Canada 7, Slovakia 0
It was a surprise for Canada to have dropped two of their three preliminary round games, ensuring they'd have to play a quarterfinal instead of getting a bye into the semis. But the short turnaround between last night's drubbing at the hands of the Americans and this afternoon's quarterfinal against Slovakia might have been something of a hidden bonus. There was no time for the Canadians to dwell or get in their own heads about the historic loss. They had to rest, recover and try to learn a little bit about Slovakia, who they've never played.
The knockout round proved to be something of a reset for the Canadians, who put up a lopsided 7-0 win of their own on Friday. Seven different players scored and 12 notched points in the win. Maybe most importantly for Canada, Jade Iginla, who had previously been announced as out for the tournament, was cleared to play and on the ice in the quarterfinal. She had the second assist on her team's second goal.
After struggling to shoot with purpose, use screens and tip shots during the loss to Finland, Vicky Sunohara, one of Canada's assistant coaches, was happy with how the team adjusted on Friday.
"It's something that we recognized that we need to focus on," she said. "We really focused on shooting, but shooting with a net front presence. We really want to crash the net, making it difficult for the defense and the goalie to see the puck. We did a pretty good job of that, but we need to continue to build for sure."
What We Learned:
- Slovak staying power: Slovakia may have gotten to this tournament by accident, but they played with purpose and will finish fifth or sixth in the world in this age group. They knew they'd be overpowered by Canada, but they didn't look like they didn't belong on the ice. They played very good defense and goalie Livia Debnarova was nothing short of spectacular. They have work to do, but they've also now seen what's possible and the things they need to do to compete. They brought such joy and an amazing attitude to the tournament.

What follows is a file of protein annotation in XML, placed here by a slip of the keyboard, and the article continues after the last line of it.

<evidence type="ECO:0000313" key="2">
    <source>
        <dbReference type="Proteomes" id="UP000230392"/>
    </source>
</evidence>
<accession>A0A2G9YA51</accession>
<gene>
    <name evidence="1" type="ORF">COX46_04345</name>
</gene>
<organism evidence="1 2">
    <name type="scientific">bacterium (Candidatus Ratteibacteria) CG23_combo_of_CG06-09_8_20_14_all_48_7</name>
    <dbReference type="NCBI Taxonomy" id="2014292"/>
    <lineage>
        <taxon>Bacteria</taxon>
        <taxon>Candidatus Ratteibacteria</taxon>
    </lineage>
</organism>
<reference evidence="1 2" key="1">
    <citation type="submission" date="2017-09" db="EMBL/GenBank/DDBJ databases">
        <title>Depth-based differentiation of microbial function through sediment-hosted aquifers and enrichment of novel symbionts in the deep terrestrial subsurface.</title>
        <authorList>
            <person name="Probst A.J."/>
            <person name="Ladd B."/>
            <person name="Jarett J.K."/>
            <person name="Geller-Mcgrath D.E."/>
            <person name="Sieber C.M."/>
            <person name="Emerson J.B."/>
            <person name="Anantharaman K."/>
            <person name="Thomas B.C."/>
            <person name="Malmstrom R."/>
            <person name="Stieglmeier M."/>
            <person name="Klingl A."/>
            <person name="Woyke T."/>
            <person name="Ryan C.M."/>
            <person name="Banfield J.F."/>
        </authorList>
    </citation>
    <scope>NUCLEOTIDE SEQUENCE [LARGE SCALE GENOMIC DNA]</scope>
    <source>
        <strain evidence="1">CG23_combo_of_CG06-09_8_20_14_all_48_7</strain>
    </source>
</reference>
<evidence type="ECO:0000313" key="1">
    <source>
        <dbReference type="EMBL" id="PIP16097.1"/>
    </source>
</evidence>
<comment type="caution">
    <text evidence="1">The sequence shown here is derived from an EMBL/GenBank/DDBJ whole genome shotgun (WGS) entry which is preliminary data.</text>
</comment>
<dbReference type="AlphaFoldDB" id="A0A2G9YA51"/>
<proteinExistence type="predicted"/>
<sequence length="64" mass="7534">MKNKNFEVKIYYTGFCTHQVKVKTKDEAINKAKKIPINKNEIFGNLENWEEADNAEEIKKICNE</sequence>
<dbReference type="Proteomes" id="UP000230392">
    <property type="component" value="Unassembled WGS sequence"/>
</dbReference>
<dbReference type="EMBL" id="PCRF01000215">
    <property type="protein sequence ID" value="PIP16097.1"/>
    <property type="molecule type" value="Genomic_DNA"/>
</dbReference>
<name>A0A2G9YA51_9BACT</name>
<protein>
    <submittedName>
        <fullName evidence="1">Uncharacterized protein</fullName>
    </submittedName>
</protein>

- Resiliency: One of the most fascinating things to see so far this tournament is how quickly teams adjust and how easy it is to see teams improve literally day to day. Canada came out tense in their opening game against Finland and that result didn't do them any favors in terms of not holding their sticks so tightly. But these young players have really been able to brush off the losses, focus on the good and really stay in the moment. Those losses are somewhat inconsequential now, since Canada was still alive in the knockout rounds and is right back to the semifinals.
- Livia Debnarova: The Slovak goalie's performance nearly defies description. She made 58 saves on 65 shots on goal. She was incredibly mobile, quickly covering the breadth of her crease and stopping a number of point-blank Canada opportunities. Many of Canada's goals came on second and third chance shots. She needs more help on defense, but she's the kind of goalie they can build a team capable of upsets around.
- Emmalee Pais: She had a number of fast breaks and odd-player rushes. She was great in the neutral zone and her own end, gathering the puck and starting the breakout. She seemed to grow in her confidence and ability to manage the puck as the game went on and it paid off in a late goal.
"Sarah [Swiderski] is such a skilled player and we've been really trying to encourage her to shoot the puck. She's really got a weapon of a shot, so we're going to continue to push her to do that." – Vicky Sunohara
"We started out the tournament with some jitters, I think we were holding our sticks pretty tight." – Sunohara
"We're not really focusing on winning the game, but what we're going to do each period to make that happen. I think we really stuck to the game plan and were consistent." – Canada forward Ava Murphy
"We know our roles. We have to stick to them. We have to keep moving the puck, do everything we can get pucks to the net and have bodies in front. That's how we're going to win." - Murphy